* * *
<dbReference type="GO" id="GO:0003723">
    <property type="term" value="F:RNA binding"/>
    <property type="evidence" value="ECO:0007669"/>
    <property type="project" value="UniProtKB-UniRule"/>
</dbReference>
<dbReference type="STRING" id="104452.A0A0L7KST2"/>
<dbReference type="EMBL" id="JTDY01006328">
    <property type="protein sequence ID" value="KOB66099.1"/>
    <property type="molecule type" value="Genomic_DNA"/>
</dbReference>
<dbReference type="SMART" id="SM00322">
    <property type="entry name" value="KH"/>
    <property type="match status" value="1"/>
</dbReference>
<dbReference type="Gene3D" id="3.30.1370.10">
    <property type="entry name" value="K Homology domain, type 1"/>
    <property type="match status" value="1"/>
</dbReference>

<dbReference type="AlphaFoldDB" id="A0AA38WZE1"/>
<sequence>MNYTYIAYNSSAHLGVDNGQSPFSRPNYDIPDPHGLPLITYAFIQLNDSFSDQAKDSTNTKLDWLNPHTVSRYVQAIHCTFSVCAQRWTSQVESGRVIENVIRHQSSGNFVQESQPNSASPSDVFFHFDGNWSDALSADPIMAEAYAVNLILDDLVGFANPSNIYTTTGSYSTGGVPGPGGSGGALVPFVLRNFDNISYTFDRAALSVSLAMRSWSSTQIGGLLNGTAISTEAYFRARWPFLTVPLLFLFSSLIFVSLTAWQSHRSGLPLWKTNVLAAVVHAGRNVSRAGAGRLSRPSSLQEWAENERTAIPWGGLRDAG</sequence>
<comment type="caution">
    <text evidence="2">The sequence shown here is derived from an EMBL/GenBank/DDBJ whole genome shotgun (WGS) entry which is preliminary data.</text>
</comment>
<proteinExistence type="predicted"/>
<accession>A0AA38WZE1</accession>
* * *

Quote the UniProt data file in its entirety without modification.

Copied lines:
<dbReference type="GO" id="GO:0003723">
    <property type="term" value="F:RNA binding"/>
    <property type="evidence" value="ECO:0007669"/>
    <property type="project" value="UniProtKB-UniRule"/>
</dbReference>
<dbReference type="STRING" id="104452.A0A0L7KST2"/>
<dbReference type="EMBL" id="JTDY01006328">
    <property type="protein sequence ID" value="KOB66099.1"/>
    <property type="molecule type" value="Genomic_DNA"/>
</dbReference>
<dbReference type="SMART" id="SM00322">
    <property type="entry name" value="KH"/>
    <property type="match status" value="1"/>
</dbReference>
<dbReference type="Gene3D" id="3.30.1370.10">
    <property type="entry name" value="K Homology domain, type 1"/>
    <property type="match status" value="1"/>
</dbReference>

<dbReference type="AlphaFoldDB" id="A0AA38WZE1"/>
<sequence>MNYTYIAYNSSAHLGVDNGQSPFSRPNYDIPDPHGLPLITYAFIQLNDSFSDQAKDSTNTKLDWLNPHTVSRYVQAIHCTFSVCAQRWTSQVESGRVIENVIRHQSSGNFVQESQPNSASPSDVFFHFDGNWSDALSADPIMAEAYAVNLILDDLVGFANPSNIYTTTGSYSTGGVPGPGGSGGALVPFVLRNFDNISYTFDRAALSVSLAMRSWSSTQIGGLLNGTAISTEAYFRARWPFLTVPLLFLFSSLIFVSLTAWQSHRSGLPLWKTNVLAAVVHAGRNVSRAGAGRLSRPSSLQEWAENERTAIPWGGLRDAG</sequence>
<comment type="caution">
    <text evidence="2">The sequence shown here is derived from an EMBL/GenBank/DDBJ whole genome shotgun (WGS) entry which is preliminary data.</text>
</comment>
<proteinExistence type="predicted"/>
<accession>A0AA38WZE1</accession>